Review: Shadow Guard by Diane Whiteside

Format: Trade paperback
Length:  242 pages
Publisher: Brava (Kensington)
Pub Date: April 2011
FTC: Review copy courtesy of the publisher

An intriguing premise is ruined by amateurish writing and vague world-building in this paranormal romantic suspense.

I was looking forward to reading this book, despite that awful cover. The blend of magic and police work intrigued me. But what killed this book for me was the writing. More specifically, the over use of similes.

I'm not sure who edited this, but it's downright criminal to let so many slip past. Sometimes, there were 3 or more PER PAGE. I'm not saying don't use them, but use them sparingly!!  (A simile is the use of like or as when describing something.) I am honest about my horrible grammar lapses, but when the writing kicks me out of a story because someone is too fond of a word, phrase or style, there's a problem.

A few choice ones (trust me, there are plenty more where these came from):

(The very first sentence)
Snow coiled like serpents through the trees' barren branches
[...] like dolphins riding the current.
Something shimmered under its surface, like a network of stars.
[...] his jaw clenched tight as that of a prison guard standing watch over dangerous inmates.

And those are just the most obvious ones in the first 26 pages.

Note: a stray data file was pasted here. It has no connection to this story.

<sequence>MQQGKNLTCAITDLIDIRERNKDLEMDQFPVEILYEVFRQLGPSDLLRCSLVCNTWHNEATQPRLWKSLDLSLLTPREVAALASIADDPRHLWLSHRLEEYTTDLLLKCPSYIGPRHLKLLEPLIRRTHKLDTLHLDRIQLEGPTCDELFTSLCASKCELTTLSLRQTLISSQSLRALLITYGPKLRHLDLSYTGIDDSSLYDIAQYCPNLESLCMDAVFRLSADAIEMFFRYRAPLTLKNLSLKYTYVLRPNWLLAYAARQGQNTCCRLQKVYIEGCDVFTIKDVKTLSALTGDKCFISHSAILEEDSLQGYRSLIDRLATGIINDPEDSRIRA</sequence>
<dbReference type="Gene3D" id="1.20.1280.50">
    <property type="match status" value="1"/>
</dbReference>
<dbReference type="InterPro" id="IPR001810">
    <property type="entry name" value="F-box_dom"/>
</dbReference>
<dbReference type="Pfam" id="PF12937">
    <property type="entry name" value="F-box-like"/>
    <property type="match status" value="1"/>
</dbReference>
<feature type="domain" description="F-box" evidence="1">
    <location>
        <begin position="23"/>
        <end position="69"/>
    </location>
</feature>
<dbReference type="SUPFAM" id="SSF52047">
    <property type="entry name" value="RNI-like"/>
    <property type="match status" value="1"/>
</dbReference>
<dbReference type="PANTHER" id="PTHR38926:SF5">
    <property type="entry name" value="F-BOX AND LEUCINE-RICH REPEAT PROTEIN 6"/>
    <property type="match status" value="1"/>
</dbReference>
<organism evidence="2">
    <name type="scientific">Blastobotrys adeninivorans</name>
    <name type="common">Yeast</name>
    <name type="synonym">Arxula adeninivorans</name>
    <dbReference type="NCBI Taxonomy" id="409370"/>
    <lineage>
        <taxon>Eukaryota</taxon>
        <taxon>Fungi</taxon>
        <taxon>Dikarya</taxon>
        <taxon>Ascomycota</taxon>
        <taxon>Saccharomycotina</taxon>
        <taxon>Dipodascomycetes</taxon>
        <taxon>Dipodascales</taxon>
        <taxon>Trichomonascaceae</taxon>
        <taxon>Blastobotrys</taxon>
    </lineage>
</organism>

My other main complaint: the world building was a little too sparse. I understand not wanting to bog down a story with too much detail, but I struggled to understand the way this world worked. We don't get any real detail until midway through the book, but by then, I didn't care to learn more about the world.

The book is also a bit choppy, but that could be partly my fault, as I kept putting the book down to bang my head against the wall when another "like" or "as" popped up. I know I'm harping, but I can't recall a worse case of this. Ever. 

The characters were interesting, the premise good. But I just couldn't get past the vague nature of the world and the abuse of the poor simile. For someone not as picky about word usage or content with vague paranormal detail, this might not be so bad.

My Grade: D


  1. Yeah, that cover is terrible. Too bad the content matched the cover!

  2. That sounds like serious abuse of similes! It reminds me of the experience I had reading "To Sin with a Scoundrel" which was in all other ways good but spoiled for me by the overuse of alliterations. Only it sounds like this one had more weaknesses than just the style.

  3. @Diana,

    Yeah, it was a bit cheesy. *sigh*


    Really good writing is so good you can't point to what makes it so awesome. This read like the author was trying too hard to write pretty sentences. I'd much rather boring sentences to that torture!